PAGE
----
First stop once leaving home was at NAPA, Plains Auto Parts.  A couple of years ago the gas cap on the car broke, and I bought a replacement locally.    Victoria British, where I order most everything I need for my Triumphs, ran out of OEM gas caps two years ago, so that wasn't an option. The replacement looked good, but didn't really fit and wouldn't allow any kind of vacuum to form in the gas line.  It was time to do something about that.  Sam at NAPA was very helpful, but it still took one hour and two calls to other stores to find a cap that would actually fit and seal.  While I was at it, I bought a new fuel filter, ordered an oil filter, and got some rubbing compound and (very expensive) wax to see if I can't bring back the shine,  Once done at NAPA, I crossed the street to Town Pump where $34 put 9.4 gallons of gas in the car, filling the tank.  Now it was time for a real test.

View to the East from MT 28
Looking toward the Camas Prairie
and the Mission Mountains beyond
Sanders County, Montana

Montana Highway 28 is a short cut route for people coming from the west and heading to Glacier National Park, Flathead Lake, Kalispell, and all points in between.  It's southern (or western) terminus is Plains, from whence it climbs steeply for close to eight miles before crossing into the Flathead Indian Reservation.  Shortly after crossing the Reservation boundary, it passes alongside Dog Lake which is also known as Rainbow Lake, and which requires a Tribal Recreation Permit to enjoy the waters.  Beyond Dog Lake, the scenery opens up for a view across the Camas Prairie, and then, after a final climb, there is a 6% grade drop toward the town of Hot Springs.  Before you reach Hot Springs, however, there is a junction with Montana Secondary 387 which leads back down to connect up with MT 200 at Perma.  Downshifting to 2nd, I turned onto 387 and headed back down the mountain.

The Camas Prairie School
The grandparents of my good friend Doc Reynolds
taught here once upon a time
Sanders County, Montana

On the way south, I passed the Camas Prairie School and the assorted ranches that house the local population, and in no time at all I was crossing the Flathead River and turning right onto MT 200 to make the final leg of my test drive.  I love the drive along the Flathead, even the Perma Curves where a series of tight twists slow traffic considerably on this beautiful section of road.  Being able to make the drive with the top down was just the best.  This is a section of highway I would like to take by bicycle, and indeed on today's drive, I met a group of bike tourists right in the Perma Curves.  I waved to each and every one of the dozen or so riders, but they were concentrating heavily on the road and the lack of shoulder space through the curves so didn't wave back.  I wasn't hurt by that.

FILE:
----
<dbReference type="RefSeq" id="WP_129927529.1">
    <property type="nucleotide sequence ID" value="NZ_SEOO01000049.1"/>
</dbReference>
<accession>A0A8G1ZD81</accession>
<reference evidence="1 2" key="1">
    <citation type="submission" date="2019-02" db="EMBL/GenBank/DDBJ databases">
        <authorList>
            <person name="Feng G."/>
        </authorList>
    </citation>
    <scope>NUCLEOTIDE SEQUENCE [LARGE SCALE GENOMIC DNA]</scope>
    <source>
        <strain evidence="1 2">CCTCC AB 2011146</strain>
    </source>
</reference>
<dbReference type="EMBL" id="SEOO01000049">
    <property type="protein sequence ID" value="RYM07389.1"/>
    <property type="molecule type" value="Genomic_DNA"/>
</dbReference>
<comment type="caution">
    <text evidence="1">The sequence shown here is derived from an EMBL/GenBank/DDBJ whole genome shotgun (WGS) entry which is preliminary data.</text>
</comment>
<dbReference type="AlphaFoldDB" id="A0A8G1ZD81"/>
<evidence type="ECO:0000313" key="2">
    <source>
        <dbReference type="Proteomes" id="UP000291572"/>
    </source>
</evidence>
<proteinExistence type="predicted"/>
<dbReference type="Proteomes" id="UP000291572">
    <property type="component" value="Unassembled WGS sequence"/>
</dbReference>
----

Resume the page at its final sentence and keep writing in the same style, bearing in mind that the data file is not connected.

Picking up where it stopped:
Out of the curves, the road straightens and widens as it passes the junction with MT 135, the road that connects us to Interstate 90 some 21 miles southwest of the junction.  Three miles beyond that junction is the town of Paradise, and seven miles beyond Paradise is Plains.  The car didn't give me any problems on my drive, and handled the mountain roads with aplomb, not losing power or cutting out once.  I did notice that between the speeds of 45 and 55 there was a lot of shimmy in the steering wheel.  It smoothed out above 55, but this was definitely something I needed to look into.  One of the first businesses you meet entering Plains from the east is Baldy Mountain Tire.  I stopped there and they agreed to check all four tires for air pressure and balance.  As a reminder of how bad the economy is around here, the manager offered to check just the front two tires, as their charge was $8 per tire.  I assured him that my life was worth more than $32, and please, check all four.  The good news is that there is lots of tread left on the tires.  The bad news is that there is enough dry rot to warrant replacing all the tires with new ones.  I will do that anon, but not today.  One tire in particular, the right front, was badly out of balance and had worn in an uneven manner.  That was probably the cause of my shimmy.  As a precaution, the good people at Baldy Mountain rotated my tires as well, and I'm happy to say that the shimmy seems to have disappeared.

One last stop on my way home was to see when Gary's AutoBody and Glass could change my oil.  How about tomorrow at 8?  Great, that will get the oil changed (and I'll have them replace the fuel filter at the same time), and will allow me to be on the road in time to have lunch with Reneé and her partner Linda in Kalispell.  I can hardly wait.  Now--if the thunderstorms in the forecast will just hold off till I get there and back...  More to come.

The Clark Fork River east of Plains, Montana
(Note the bighorn sheep in the lower right corner)

By the way.  This was a day for a test drive, not photography.  All the pictures shown above were taken over the past few months as I've driven around the area.  The picture of the TR7 was taken this afternoon in my driveway at 12 Kay Wood Drive, Plains.